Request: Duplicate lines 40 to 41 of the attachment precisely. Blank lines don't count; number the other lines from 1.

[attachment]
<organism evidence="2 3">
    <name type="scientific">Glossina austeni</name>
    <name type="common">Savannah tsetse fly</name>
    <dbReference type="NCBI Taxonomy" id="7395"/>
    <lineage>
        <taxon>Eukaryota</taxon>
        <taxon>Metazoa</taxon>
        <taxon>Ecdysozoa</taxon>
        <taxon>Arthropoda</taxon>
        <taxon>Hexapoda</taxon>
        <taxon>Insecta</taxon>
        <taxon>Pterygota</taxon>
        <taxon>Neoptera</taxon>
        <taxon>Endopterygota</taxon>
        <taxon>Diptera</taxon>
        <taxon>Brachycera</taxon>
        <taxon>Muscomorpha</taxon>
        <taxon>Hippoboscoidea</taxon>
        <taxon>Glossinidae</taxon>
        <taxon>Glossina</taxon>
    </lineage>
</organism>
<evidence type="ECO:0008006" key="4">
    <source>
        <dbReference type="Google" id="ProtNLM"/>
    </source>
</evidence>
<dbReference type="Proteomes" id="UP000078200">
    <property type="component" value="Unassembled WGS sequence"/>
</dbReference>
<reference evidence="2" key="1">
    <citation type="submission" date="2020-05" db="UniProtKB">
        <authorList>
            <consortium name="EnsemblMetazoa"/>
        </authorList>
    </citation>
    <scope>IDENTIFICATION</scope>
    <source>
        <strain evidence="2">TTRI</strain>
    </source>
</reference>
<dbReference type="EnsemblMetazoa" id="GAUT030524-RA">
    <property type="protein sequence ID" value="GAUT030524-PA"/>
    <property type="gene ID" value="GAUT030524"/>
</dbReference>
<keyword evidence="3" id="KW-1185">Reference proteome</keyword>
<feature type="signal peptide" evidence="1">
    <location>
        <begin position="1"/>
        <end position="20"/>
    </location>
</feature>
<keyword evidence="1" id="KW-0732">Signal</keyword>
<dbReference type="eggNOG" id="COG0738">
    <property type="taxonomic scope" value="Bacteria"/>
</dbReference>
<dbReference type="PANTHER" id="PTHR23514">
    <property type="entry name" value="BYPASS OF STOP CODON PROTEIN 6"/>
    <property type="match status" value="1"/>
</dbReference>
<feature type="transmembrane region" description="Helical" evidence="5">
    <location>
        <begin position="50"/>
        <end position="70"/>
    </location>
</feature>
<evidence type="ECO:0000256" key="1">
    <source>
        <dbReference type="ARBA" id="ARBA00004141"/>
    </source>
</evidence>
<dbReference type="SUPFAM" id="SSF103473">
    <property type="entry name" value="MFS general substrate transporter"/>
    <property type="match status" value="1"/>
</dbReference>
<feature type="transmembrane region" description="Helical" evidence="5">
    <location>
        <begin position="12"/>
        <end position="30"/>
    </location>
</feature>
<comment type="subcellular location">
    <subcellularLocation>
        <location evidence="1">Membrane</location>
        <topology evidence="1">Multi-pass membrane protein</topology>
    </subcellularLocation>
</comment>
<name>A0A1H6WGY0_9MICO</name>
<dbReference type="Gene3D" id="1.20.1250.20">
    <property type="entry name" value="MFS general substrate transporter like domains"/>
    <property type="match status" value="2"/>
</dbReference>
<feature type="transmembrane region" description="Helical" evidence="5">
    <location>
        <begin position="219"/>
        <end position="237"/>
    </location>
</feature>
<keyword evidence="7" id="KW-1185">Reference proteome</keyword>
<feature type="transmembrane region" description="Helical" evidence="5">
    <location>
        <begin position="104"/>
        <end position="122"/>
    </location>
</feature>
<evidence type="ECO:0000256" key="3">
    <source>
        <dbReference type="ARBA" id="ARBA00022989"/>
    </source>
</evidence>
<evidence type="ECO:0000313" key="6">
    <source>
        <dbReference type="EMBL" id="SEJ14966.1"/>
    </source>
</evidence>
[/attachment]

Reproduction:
    </source>
</reference>